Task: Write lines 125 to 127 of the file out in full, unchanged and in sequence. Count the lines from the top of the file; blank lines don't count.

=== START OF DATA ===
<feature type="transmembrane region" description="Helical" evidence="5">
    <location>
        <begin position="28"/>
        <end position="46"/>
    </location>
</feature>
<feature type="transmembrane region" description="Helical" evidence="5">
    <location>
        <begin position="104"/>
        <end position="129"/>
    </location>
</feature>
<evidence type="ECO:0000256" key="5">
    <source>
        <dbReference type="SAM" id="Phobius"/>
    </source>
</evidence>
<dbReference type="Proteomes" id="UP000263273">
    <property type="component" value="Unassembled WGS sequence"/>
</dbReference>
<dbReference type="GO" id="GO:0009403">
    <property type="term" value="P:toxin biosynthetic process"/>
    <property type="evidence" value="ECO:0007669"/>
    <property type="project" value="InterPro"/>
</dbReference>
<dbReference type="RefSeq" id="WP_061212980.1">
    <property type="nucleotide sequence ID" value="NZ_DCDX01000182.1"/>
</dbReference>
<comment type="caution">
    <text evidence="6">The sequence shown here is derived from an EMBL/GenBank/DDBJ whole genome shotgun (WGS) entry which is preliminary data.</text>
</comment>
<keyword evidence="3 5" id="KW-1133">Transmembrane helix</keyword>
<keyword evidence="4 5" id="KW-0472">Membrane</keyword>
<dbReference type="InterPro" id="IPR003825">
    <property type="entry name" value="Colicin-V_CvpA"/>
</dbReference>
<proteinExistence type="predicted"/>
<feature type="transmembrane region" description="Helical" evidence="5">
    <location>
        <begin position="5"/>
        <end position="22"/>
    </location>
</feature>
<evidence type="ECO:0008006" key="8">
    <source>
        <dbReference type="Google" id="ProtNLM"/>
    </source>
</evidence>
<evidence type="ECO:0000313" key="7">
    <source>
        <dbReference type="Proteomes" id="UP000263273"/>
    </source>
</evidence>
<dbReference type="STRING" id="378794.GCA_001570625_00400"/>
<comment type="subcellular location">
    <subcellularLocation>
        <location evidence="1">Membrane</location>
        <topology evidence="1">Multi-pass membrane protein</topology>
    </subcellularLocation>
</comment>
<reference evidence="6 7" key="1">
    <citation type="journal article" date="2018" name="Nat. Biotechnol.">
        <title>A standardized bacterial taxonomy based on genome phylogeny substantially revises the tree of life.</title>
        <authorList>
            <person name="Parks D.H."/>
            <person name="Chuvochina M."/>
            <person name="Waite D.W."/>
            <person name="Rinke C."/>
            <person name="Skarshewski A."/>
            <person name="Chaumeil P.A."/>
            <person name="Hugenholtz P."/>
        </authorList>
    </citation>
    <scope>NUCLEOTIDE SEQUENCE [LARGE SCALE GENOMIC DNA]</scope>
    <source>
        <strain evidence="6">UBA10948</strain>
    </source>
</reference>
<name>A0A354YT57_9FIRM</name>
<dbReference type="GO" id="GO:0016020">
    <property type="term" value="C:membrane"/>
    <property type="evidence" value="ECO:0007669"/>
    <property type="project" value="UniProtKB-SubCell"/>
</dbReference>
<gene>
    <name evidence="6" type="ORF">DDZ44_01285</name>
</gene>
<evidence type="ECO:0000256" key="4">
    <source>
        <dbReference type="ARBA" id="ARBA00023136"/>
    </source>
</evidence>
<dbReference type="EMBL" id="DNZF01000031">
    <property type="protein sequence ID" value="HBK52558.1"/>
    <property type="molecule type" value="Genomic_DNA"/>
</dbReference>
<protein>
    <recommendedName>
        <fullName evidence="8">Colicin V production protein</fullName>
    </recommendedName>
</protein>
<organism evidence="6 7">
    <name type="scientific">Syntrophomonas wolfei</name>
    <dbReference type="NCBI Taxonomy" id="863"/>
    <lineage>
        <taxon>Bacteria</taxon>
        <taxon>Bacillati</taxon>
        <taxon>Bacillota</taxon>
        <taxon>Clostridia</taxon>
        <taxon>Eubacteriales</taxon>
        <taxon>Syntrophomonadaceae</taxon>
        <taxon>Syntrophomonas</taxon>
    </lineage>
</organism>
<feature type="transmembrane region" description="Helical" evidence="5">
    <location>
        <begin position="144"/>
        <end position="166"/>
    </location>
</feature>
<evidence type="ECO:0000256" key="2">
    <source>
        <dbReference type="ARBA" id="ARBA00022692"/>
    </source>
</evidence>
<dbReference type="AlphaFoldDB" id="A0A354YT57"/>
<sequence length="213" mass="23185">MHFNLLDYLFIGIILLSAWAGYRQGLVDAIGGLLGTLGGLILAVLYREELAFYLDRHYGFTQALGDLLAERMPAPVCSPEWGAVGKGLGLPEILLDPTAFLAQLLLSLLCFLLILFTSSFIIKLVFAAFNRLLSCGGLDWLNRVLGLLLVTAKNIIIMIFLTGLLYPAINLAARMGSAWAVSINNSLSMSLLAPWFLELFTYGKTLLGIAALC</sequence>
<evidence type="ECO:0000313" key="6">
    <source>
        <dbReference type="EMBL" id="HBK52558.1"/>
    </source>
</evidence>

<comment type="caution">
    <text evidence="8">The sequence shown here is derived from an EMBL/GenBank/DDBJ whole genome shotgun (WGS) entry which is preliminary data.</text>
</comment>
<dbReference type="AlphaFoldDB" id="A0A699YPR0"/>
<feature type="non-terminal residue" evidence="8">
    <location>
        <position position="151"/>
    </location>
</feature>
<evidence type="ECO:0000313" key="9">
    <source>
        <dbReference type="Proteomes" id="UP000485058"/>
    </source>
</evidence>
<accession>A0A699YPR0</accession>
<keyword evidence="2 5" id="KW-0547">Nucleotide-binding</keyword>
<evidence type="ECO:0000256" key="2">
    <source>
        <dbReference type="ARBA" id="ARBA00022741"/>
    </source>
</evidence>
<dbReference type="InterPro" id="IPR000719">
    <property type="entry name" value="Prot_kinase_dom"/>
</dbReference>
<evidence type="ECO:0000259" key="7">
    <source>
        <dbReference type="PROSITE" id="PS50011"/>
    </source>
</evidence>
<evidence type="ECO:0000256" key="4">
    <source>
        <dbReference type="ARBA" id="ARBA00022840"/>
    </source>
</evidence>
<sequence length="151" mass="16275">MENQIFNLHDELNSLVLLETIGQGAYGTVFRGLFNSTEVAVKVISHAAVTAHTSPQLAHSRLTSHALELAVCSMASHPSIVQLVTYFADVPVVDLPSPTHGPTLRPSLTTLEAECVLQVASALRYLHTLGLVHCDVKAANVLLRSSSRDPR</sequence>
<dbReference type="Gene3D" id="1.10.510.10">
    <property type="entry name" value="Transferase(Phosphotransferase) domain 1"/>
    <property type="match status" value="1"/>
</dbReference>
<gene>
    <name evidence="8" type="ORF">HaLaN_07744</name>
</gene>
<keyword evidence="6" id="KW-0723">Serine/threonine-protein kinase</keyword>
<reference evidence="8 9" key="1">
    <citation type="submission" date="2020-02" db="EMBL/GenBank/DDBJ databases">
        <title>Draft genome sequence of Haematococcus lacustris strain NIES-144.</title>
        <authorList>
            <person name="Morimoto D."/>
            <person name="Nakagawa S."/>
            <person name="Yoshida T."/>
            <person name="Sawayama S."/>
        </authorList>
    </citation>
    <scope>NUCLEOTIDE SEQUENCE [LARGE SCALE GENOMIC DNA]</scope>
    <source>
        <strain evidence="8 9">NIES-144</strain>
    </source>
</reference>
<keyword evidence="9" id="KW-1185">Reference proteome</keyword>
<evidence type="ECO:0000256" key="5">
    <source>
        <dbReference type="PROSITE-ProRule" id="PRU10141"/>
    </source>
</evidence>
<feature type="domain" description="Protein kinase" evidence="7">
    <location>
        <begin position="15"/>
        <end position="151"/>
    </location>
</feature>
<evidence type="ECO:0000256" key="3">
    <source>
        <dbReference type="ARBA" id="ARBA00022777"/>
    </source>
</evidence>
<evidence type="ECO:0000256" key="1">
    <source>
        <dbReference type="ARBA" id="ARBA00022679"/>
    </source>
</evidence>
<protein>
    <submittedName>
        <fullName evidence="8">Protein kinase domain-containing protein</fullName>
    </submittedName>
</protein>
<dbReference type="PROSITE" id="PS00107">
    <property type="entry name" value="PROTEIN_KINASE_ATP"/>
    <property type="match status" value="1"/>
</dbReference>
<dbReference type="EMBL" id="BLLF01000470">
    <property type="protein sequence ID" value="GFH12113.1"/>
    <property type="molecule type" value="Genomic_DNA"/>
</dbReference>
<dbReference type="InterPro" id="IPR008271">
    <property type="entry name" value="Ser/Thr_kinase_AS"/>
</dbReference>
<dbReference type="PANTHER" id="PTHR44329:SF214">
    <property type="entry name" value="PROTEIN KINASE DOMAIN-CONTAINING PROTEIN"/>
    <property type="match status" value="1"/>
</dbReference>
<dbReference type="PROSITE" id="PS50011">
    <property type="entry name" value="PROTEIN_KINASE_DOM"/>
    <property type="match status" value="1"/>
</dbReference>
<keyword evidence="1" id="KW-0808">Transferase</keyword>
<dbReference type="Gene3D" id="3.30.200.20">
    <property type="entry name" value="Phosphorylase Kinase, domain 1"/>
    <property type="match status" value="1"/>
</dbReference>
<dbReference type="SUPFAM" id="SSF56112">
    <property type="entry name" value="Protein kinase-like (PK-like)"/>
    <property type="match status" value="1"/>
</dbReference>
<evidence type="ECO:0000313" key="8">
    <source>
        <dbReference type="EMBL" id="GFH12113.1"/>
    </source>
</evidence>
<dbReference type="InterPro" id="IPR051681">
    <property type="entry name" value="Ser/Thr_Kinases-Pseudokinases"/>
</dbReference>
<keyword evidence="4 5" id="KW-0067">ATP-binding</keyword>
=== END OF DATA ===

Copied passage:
</evidence>
<dbReference type="AlphaFoldDB" id="A0A354YT57"/>
<sequence length="213" mass="23185">MHFNLLDYLFIGIILLSAWAGYRQGLVDAIGGLLGTLGGLILAVLYREELAFYLDRHYGFTQALGDLLAERMPAPVCSPEWGAVGKGLGLPEILLDPTAFLAQLLLSLLCFLLILFTSSFIIKLVFAAFNRLLSCGGLDWLNRVLGLLLVTAKNIIIMIFLTGLLYPAINLAARMGSAWAVSINNSLSMSLLAPWFLELFTYGKTLLGIAALC</sequence>